Error message
Relationship(0) with type `LIKED` must have the property `day`

3.3.6. Failure to create a relationship property existence constraint due to existing relationship

Create a constraint on the property day on relationships with the LIKED type when there already exists a relationship without a property named day.

Query
CREATE CONSTRAINT ON ()-[like:LIKED]-() ASSERT exists(like.day)

In this case the constraint can’t be created because it is violated by existing data. We may choose to remove the offending relationships and then re-apply the constraint.

Error message
Unable to create Constraint( type='RELATIONSHIP PROPERTY EXISTENCE',
schema=-[:LIKED {day}]- ):
Relationship(0) with type `LIKED` must have the property `day`

3.4. Node key constraints

3.4.1. Create a node key constraint

When creating a node key constraint, a name can be provided. The constraint ensures that all nodes with a particular label have a set of defined properties whose combined value is unique and all properties in the set are present.

Query
CREATE CONSTRAINT constraint_name ON (n:Person) ASSERT (n.firstname, n.surname) IS NODE KEY
+-------------------+
| No data returned. |
+-------------------+
Node key constraints added: 1

3.4.2. Create a node key constraint only if it does not already exist

If it is unknown if a constraint exists or not but we want to make sure it does, we add the IF NOT EXISTS. The node key constraint ensures that all nodes with a particular label have a set of defined properties whose combined value is unique and all properties in the set are present.

Query
CREATE CONSTRAINT constraint_name IF NOT EXISTS ON (n:Person) ASSERT (n.firstname,
  n.surname) IS NODE KEY

Note no constraint will be created if any other constraint with that name or another node key constraint on the same schema already exists. Assuming a node key constraint on (:Person {firstname, surname}) already existed:

+--------------------------------------------+
| No data returned, and nothing was changed. |
+--------------------------------------------+

3.4.3. Create a node key constraint with specified index provider

To create a node key constraint with a specific index provider for the backing index, the OPTIONS clause is used. Valid values for the index provider is native-btree-1.0 and lucene+native-3.0, default if nothing is specified is native-btree-1.0.

Query
CREATE CONSTRAINT constraint_with_provider ON (n:Label) ASSERT (n.prop1) IS NODE KEY OPTIONS
  {indexProvider: 'native-btree-1.0'}

Can be combined with specifying index configuration.

+-------------------+
| No data returned. |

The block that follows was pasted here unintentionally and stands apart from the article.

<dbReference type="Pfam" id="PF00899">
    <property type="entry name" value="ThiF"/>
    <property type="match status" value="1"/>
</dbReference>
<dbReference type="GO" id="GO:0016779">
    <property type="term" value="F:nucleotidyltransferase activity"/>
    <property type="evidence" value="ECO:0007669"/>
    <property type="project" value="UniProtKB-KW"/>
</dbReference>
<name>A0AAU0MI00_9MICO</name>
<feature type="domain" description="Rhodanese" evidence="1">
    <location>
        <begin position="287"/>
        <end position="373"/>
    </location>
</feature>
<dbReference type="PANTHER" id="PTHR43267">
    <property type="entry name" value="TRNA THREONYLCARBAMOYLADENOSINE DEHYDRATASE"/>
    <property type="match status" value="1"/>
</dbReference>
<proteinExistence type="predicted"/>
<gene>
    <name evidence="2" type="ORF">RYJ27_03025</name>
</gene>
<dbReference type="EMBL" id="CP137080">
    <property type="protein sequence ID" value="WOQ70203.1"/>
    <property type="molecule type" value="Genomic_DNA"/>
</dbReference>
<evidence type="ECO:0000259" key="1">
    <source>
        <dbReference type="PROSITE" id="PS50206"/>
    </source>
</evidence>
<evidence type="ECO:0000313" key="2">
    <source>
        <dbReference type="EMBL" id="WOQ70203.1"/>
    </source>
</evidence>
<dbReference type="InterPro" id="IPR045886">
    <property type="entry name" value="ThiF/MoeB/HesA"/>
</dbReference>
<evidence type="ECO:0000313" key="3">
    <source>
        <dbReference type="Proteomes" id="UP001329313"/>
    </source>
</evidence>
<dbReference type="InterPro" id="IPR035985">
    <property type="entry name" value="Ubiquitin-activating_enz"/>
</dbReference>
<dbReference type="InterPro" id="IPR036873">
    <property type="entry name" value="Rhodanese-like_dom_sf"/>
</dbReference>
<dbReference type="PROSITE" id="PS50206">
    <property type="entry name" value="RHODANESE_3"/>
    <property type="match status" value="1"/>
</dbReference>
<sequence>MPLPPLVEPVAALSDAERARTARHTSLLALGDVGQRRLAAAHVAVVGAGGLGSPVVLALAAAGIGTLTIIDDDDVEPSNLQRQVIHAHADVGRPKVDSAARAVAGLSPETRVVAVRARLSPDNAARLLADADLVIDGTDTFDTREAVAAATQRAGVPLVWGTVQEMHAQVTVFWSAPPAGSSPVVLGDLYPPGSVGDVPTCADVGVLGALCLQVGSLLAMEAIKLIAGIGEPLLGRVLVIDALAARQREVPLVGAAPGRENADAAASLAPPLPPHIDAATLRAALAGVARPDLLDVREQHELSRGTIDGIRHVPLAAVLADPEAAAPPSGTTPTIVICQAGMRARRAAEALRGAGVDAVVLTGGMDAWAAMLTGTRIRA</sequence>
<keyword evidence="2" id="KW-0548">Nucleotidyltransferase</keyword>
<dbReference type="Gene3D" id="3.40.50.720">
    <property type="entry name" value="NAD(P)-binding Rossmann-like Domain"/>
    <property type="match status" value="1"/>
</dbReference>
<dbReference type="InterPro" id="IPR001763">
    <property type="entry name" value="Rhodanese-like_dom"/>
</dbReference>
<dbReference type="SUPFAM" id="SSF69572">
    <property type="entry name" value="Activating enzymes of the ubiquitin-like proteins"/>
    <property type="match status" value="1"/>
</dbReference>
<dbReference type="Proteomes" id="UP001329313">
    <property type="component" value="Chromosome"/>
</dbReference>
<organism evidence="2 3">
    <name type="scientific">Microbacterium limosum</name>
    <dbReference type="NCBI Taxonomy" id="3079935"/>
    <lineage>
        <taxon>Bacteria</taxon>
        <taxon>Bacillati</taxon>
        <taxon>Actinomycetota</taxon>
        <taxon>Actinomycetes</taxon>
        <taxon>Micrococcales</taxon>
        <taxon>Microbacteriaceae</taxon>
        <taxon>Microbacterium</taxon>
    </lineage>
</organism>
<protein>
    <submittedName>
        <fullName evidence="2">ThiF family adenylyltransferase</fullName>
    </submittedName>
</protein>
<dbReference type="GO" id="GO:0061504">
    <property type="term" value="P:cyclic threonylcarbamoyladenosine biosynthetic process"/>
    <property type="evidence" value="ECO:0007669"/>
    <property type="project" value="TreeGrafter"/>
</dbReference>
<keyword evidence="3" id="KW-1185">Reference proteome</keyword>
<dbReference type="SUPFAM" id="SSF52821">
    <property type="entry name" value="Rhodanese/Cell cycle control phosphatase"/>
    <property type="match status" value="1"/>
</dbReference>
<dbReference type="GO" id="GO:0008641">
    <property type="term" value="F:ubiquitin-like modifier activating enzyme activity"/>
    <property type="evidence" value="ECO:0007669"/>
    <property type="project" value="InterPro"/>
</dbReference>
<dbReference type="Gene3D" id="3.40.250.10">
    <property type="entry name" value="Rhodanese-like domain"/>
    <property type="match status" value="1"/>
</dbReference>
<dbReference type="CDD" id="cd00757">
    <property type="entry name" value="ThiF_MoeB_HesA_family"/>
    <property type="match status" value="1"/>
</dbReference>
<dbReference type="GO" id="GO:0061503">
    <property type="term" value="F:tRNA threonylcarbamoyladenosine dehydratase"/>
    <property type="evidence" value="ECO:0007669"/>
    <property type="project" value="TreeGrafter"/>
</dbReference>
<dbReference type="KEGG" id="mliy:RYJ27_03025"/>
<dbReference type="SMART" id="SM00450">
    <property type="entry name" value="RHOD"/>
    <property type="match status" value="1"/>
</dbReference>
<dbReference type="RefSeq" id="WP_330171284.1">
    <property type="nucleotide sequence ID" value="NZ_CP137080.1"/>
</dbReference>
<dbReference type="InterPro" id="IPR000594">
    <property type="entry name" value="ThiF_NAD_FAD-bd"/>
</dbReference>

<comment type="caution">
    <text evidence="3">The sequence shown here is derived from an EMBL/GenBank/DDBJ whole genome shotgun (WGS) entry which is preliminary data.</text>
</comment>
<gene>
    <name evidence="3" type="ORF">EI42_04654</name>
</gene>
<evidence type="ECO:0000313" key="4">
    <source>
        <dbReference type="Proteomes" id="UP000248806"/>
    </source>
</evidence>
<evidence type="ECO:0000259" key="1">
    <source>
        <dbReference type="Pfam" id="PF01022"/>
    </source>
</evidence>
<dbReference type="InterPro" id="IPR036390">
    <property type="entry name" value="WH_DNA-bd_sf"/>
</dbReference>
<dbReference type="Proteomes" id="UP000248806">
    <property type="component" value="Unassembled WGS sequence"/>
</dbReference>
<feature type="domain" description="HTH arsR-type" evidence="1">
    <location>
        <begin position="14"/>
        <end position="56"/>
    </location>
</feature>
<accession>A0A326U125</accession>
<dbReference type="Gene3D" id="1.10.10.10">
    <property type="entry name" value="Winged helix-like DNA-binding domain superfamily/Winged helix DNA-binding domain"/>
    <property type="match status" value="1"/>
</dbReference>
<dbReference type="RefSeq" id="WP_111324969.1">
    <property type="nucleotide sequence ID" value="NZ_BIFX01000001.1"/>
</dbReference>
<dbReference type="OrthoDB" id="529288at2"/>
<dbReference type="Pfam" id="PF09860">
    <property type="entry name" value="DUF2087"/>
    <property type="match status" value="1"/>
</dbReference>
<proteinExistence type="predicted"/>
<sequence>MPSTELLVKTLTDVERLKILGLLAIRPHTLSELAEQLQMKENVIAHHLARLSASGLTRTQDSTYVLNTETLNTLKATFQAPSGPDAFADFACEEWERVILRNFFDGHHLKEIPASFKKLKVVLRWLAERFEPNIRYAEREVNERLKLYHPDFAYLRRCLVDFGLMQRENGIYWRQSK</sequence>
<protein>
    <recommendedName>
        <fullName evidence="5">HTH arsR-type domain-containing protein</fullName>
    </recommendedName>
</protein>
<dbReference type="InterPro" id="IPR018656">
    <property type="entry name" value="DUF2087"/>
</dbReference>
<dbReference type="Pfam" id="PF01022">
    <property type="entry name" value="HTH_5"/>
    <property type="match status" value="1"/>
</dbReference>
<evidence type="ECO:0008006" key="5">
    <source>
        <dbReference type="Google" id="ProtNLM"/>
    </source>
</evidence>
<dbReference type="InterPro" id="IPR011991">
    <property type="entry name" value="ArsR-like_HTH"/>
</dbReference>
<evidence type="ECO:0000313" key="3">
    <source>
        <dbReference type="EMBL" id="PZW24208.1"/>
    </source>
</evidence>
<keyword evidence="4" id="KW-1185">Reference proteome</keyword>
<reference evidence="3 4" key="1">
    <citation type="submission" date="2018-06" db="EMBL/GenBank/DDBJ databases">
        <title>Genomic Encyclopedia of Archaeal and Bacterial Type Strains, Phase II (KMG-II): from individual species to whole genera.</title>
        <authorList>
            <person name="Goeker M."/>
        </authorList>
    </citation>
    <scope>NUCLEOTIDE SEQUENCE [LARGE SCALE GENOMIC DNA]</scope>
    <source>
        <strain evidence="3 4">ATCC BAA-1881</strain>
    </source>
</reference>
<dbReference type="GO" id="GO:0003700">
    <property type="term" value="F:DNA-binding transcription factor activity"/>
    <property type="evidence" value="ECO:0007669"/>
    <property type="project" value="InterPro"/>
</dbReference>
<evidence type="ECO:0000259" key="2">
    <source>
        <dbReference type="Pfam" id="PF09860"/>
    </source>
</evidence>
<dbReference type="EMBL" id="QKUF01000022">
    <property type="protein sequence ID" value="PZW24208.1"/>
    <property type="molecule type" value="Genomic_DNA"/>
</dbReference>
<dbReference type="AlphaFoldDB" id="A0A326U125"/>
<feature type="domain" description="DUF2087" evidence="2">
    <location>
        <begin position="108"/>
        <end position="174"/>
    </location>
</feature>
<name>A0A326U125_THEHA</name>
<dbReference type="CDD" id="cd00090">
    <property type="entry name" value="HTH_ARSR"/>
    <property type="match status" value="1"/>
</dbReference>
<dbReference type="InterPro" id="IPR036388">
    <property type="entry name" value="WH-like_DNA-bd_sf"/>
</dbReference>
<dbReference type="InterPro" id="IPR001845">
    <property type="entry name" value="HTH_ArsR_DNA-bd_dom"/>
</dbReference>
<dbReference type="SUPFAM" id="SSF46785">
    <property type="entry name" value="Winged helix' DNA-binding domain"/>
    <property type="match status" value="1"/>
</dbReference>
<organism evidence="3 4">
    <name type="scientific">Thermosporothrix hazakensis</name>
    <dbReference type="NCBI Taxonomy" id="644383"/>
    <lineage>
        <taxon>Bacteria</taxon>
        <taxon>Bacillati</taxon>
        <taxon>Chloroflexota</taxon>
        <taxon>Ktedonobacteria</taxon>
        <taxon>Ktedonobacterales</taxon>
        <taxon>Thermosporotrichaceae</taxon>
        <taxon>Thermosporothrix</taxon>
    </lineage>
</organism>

+-------------------+
Node key constraints added: 1

3.4.4. Create a node key constraint with specified index configuration

To create a node key constraint with a specific index configuration for the backing index, the OPTIONS clause is used. Valid configuration settings are spatial.cartesian.min, spatial.cartesian.max, spatial.cartesian-3d.min, spatial.cartesian-3d.max, spatial.wgs-84.min, spatial.wgs-84.max, spatial.wgs-84-3d.min, and spatial.wgs-84-3d.max. Non-specified settings get their respective default values.

Query
CREATE CONSTRAINT constraint_with_config ON (n:Label) ASSERT (n.prop2) IS NODE KEY
OPTIONS {indexConfig: {`spatial.cartesian.min`: [-100.0, -100.0], `spatial.cartesian.max`: [100.0,
  100.0]}}

Can be combined with specifying index provider.

+-------------------+
| No data returned. |
+-------------------+
Node key constraints added: 1

3.4.5. Create a node that complies with node key constraints

Create a Person node with both a firstname and surname property.

Query
CREATE (p:Person {firstname: 'John', surname: 'Wood', age: 55})
+-------------------+
| No data returned. |
+-------------------+
Nodes created: 1
Properties set: 3
Labels added: 1

3.4.6. Create a node that violates a node key constraint

Trying to create a Person node without a surname property, given a node key constraint on :Person(firstname, surname), will fail.

Query
CREATE (p:Person {firstname: 'Jane', age: 34})

In this case the node isn’t created in the graph.

Error message
Node(0) with label `Person` must have the properties (firstname, surname)

3.4.7. Removing a NODE KEY-constrained property

Trying to remove the surname property from an existing node Person, given a NODE KEY constraint on :Person(firstname, surname).

Query
MATCH (p:Person {firstname: 'John', surname: 'Wood'}) REMOVE p.surname

In this case the property is not removed.

Error message
Node(0) with label `Person` must have the properties (firstname, surname)

3.4.8. Failure to create a node key constraint due to existing node

Trying to create a node key constraint on the property surname on nodes with the Person label will fail when a node without a surname already exists in the database.

Query